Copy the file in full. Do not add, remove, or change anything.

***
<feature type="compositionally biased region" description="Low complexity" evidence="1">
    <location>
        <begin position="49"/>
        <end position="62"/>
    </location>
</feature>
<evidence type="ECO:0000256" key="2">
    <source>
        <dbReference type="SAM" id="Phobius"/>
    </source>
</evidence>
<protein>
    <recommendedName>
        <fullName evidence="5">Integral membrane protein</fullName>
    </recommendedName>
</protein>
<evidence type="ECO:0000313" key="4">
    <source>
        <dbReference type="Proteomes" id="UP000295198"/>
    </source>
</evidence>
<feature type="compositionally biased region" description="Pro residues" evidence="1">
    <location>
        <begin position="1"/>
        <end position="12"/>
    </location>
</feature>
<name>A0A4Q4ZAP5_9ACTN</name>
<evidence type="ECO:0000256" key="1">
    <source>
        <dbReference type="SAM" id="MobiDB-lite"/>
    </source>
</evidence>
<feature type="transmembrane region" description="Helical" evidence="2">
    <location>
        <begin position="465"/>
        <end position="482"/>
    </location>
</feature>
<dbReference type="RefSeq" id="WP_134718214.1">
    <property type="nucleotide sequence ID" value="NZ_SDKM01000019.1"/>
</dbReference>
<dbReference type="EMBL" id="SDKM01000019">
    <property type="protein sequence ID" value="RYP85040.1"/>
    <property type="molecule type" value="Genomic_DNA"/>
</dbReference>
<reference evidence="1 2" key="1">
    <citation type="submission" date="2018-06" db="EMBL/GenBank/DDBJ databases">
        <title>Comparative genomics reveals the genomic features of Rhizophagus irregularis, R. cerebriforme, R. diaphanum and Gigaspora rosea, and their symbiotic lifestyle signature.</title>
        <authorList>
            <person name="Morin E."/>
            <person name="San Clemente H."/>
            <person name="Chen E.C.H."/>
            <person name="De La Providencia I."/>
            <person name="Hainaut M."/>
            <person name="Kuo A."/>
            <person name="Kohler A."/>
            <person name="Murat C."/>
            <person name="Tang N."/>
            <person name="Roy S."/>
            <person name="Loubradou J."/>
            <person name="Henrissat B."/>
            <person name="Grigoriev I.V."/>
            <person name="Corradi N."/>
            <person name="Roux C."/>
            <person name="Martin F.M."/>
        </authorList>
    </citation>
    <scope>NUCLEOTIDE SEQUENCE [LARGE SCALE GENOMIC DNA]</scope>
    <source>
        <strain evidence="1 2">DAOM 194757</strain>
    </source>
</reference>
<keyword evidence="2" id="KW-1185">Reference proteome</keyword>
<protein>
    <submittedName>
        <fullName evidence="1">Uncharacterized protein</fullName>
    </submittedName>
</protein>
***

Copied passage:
<feature type="compositionally biased region" description="Low complexity" evidence="1">
    <location>
        <begin position="49"/>
        <end position="62"/>
    </location>
</feature>
<evidence type="ECO:0000256" key="2">
    <source>
        <dbReference type="SAM" id="Phobius"/>
    </source>
</evidence>
<protein>
    <recommendedName>
        <fullName evidence="5">Integral membrane protein</fullName>
    </recommendedName>
</protein>
<evidence type="ECO:0000313" key="4">
    <source>
        <dbReference type="Proteomes" id="UP000295198"/>
    </source>
</evidence>
<feature type="compositionally biased region" description="Pro residues" evidence="1">
    <location>
        <begin position="1"/>
        <end position="12"/>
    </location>
</feature>
<name>A0A4Q4ZAP5_9ACTN</name>
<evidence type="ECO:0000256" key="1">
    <source>
        <dbReference type="SAM" id="MobiDB-lite"/>
    </source>
</evidence>
<feature type="transmembrane region" description="Helical" evidence="2">
    <location>
        <begin position="465"/>
        <end position="482"/>
    </location>
</feature>
<dbReference type="RefSeq" id="WP_134718214.1">
    <property type="nucleotide sequence ID" value="NZ_SDKM01000019.1"/>
</dbReference>
<dbReference type="EMBL" id="SDKM01000019">
    <property type="protein sequence ID" value="RYP85040.1"/>
    <property type="molecule type" value="Genomic_DNA"/>
</dbReference>
<reference evidence="1 2" key="1">
    <citation type="submission" date="2018-06" db="EMBL/GenBank/DDBJ databases">
        <title>Comparative genomics reveals the genomic features of Rhizophagus irregularis, R. cerebriforme, R. diaphanum and Gigaspora rosea, and their symbiotic lifestyle signature.</title>
        <authorList>
            <person name="Morin E."/>
            <person name="San Clemente H."/>
            <person name="Chen E.C.H."/>
            <person name="De La Providencia I."/>
            <person name="Hainaut M."/>
            <person name="Kuo A."/>
            <person name="Kohler A."/>
            <person name="Murat C."/>
            <person name="Tang N."/>
            <person name="Roy S."/>
            <person name="Loubradou J."/>
            <person name="Henrissat B."/>
            <person name="Grigoriev I.V."/>
            <person name="Corradi N."/>
            <person name="Roux C."/>
            <person name="Martin F.M."/>
        </authorList>
    </citation>
    <scope>NUCLEOTIDE SEQUENCE [LARGE SCALE GENOMIC DNA]</scope>
    <source>
        <strain evidence="1 2">DAOM 194757</strain>
    </source>
</reference>
<keyword evidence="2" id="KW-1185">Reference proteome</keyword>
<protein>
    <submittedName>
        <fullName evidence="1">Uncharacterized protein</fullName>
    </submittedName>
</protein>